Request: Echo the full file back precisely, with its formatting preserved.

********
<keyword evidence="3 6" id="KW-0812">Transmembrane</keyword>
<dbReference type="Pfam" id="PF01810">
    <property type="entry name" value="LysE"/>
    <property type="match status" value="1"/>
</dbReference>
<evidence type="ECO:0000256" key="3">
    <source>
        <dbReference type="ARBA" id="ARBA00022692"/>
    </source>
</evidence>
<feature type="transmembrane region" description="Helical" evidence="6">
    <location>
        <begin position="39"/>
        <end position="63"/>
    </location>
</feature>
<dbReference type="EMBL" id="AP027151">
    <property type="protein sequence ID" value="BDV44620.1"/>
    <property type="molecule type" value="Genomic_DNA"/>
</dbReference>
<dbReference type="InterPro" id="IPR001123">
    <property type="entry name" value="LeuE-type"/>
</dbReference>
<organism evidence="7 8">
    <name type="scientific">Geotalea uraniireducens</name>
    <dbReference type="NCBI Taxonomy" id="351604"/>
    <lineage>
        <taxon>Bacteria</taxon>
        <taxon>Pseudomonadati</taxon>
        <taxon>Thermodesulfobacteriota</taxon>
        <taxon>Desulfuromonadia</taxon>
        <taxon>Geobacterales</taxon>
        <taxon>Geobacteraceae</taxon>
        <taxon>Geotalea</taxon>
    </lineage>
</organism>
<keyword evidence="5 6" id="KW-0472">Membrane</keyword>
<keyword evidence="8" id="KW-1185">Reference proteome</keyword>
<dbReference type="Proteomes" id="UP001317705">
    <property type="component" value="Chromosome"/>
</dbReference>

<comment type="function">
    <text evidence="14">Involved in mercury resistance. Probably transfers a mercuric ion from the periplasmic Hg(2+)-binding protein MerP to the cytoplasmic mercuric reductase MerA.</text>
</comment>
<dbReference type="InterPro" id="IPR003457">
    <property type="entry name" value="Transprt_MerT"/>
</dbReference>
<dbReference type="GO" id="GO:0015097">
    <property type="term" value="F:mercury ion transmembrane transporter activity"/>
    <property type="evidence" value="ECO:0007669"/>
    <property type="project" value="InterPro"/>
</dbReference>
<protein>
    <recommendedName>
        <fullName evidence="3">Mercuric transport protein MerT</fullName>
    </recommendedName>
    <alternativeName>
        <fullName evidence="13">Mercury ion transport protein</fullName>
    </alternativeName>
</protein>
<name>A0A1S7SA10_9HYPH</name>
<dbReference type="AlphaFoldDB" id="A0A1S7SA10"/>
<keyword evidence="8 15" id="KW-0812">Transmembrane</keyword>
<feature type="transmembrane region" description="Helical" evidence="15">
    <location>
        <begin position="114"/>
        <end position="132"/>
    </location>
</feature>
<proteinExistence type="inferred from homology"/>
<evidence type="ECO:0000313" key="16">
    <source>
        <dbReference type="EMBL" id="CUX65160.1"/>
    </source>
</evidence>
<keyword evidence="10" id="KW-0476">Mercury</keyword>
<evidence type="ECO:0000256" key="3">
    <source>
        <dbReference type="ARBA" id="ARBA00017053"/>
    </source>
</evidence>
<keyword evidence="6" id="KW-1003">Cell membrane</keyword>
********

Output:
<keyword evidence="3 6" id="KW-0812">Transmembrane</keyword>
<dbReference type="Pfam" id="PF01810">
    <property type="entry name" value="LysE"/>
    <property type="match status" value="1"/>
</dbReference>
<evidence type="ECO:0000256" key="3">
    <source>
        <dbReference type="ARBA" id="ARBA00022692"/>
    </source>
</evidence>
<feature type="transmembrane region" description="Helical" evidence="6">
    <location>
        <begin position="39"/>
        <end position="63"/>
    </location>
</feature>
<dbReference type="EMBL" id="AP027151">
    <property type="protein sequence ID" value="BDV44620.1"/>
    <property type="molecule type" value="Genomic_DNA"/>
</dbReference>
<dbReference type="InterPro" id="IPR001123">
    <property type="entry name" value="LeuE-type"/>
</dbReference>
<organism evidence="7 8">
    <name type="scientific">Geotalea uraniireducens</name>
    <dbReference type="NCBI Taxonomy" id="351604"/>
    <lineage>
        <taxon>Bacteria</taxon>
        <taxon>Pseudomonadati</taxon>
        <taxon>Thermodesulfobacteriota</taxon>
        <taxon>Desulfuromonadia</taxon>
        <taxon>Geobacterales</taxon>
        <taxon>Geobacteraceae</taxon>
        <taxon>Geotalea</taxon>
    </lineage>
</organism>
<keyword evidence="5 6" id="KW-0472">Membrane</keyword>
<keyword evidence="8" id="KW-1185">Reference proteome</keyword>
<dbReference type="Proteomes" id="UP001317705">
    <property type="component" value="Chromosome"/>
</dbReference>

<comment type="function">
    <text evidence="14">Involved in mercury resistance. Probably transfers a mercuric ion from the periplasmic Hg(2+)-binding protein MerP to the cytoplasmic mercuric reductase MerA.</text>
</comment>
<dbReference type="InterPro" id="IPR003457">
    <property type="entry name" value="Transprt_MerT"/>
</dbReference>
<dbReference type="GO" id="GO:0015097">
    <property type="term" value="F:mercury ion transmembrane transporter activity"/>
    <property type="evidence" value="ECO:0007669"/>
    <property type="project" value="InterPro"/>
</dbReference>
<protein>
    <recommendedName>
        <fullName evidence="3">Mercuric transport protein MerT</fullName>
    </recommendedName>
    <alternativeName>
        <fullName evidence="13">Mercury ion transport protein</fullName>
    </alternativeName>
</protein>
<name>A0A1S7SA10_9HYPH</name>
<dbReference type="AlphaFoldDB" id="A0A1S7SA10"/>
<keyword evidence="8 15" id="KW-0812">Transmembrane</keyword>
<feature type="transmembrane region" description="Helical" evidence="15">
    <location>
        <begin position="114"/>
        <end position="132"/>
    </location>
</feature>
<proteinExistence type="inferred from homology"/>
<evidence type="ECO:0000313" key="16">
    <source>
        <dbReference type="EMBL" id="CUX65160.1"/>
    </source>
</evidence>
<keyword evidence="10" id="KW-0476">Mercury</keyword>
<evidence type="ECO:0000256" key="3">
    <source>
        <dbReference type="ARBA" id="ARBA00017053"/>
    </source>
</evidence>
<keyword evidence="6" id="KW-1003">Cell membrane</keyword>